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Why does my iPhone phone home when off?
December 25, 2009 2:34 AM   Subscribe

Why (and what) is my iPhone transmitting while switched off? My (Australian bought, legitimately carrier-unlocked, T-Mobile-SIM'd) iPhone 3GS is switched off (hold down top button, swipe red switch on screen) but connected to wall power and sitting on top of a poorly shielded computer speaker. Almost exactly at 5:00am it uttered the characteristic "dit dit de-dit dit de-dit dit de-dit" of a GSM phone chatting to a cell tower. I switched it off ffs, the GSM radio shouldn't be active! What is it sending to the tower and why?

I was at a pub the other day with some friends who were spouting conspiracy-theory baloney about how the CIA/FBI/NSA/USDA can track us and listen to our conversations via our iPhones. "Pshaw", I said, "while technically feasible to remotely install an app which starts an iPhone's mic recording and transmits back to a Three Letter Agency with the screen ostensibly off, Steve Jobs has got better things to do with his engineers' time and would tell the TLA to go jump unless it was law in which case I would have heard about it. You tinfoil-hat nutters!"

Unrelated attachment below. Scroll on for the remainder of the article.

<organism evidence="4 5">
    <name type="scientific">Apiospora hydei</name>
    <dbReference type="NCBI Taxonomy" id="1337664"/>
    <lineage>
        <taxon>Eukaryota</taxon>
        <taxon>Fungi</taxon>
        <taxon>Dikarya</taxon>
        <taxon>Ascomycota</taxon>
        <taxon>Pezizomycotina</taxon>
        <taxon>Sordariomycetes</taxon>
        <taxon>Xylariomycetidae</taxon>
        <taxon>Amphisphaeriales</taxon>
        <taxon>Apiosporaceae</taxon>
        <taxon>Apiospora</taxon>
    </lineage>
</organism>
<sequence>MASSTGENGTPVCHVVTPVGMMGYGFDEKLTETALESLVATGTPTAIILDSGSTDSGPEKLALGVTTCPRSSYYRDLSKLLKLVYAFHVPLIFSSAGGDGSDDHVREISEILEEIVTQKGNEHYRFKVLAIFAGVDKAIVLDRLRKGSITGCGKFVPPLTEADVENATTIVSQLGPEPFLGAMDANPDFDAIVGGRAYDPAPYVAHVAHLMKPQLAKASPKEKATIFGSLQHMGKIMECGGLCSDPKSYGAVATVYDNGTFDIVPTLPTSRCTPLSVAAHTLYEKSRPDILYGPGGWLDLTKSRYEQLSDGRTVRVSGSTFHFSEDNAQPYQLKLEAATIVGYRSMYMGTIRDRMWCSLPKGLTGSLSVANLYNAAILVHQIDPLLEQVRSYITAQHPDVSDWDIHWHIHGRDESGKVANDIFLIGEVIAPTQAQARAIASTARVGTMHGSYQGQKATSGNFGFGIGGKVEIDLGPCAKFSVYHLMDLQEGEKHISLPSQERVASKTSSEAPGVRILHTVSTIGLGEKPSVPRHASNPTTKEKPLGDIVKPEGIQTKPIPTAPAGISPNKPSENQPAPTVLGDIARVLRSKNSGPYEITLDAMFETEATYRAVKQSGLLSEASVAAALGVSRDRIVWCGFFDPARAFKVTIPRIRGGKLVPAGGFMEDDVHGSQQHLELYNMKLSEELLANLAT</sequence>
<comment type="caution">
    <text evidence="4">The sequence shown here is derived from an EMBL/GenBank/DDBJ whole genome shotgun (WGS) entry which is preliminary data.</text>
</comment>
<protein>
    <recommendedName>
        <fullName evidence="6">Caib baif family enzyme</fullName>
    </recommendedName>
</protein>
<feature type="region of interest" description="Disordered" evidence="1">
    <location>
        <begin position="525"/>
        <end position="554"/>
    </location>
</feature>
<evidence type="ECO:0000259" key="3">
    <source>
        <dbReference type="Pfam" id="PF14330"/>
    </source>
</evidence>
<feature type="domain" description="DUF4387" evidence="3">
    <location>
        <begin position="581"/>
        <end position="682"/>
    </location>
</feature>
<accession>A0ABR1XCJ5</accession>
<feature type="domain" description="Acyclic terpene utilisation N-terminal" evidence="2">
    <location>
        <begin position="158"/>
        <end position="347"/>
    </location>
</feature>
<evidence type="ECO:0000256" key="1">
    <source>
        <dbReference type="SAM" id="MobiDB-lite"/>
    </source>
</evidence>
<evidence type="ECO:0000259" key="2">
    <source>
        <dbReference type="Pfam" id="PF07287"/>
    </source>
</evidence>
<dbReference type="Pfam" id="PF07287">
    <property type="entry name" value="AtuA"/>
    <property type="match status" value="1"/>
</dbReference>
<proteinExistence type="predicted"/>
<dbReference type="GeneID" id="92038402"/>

But then they told me to turn my iPhone off and see if it still transmits once every three hours or so. I've just done the experiment and lo and behold it does. What's going on? Do I need to be paranoid or is there a benign explanation?
posted by m1ndsurfer to Technology (12 answers total) 2 users marked this as a favorite
 
To charge the iPhone, I'm pretty sure it needs to be switched on — if I plug it in when it's switched off, regardless of how much charge it's holding, it turns on. I suppose you could plug it in then switch it off, but I don't know that it would charge.

I'm not exactly sure what you mean by 'our conversations'. If you mean phone calls, then if anyone wants to listen in to what you're saying, they don't need to compromise your phone, just hook straight into the network (see AT&T's notorious Room 641A for an example). If you're referring to actual physical conversations being monitored via your phone, then your friends have probably just watched The Dark Knight one too many times. It's technically possible, obviously, but without offering supporting evidence it's like saying that TVs secretly report what you watch to the FBI.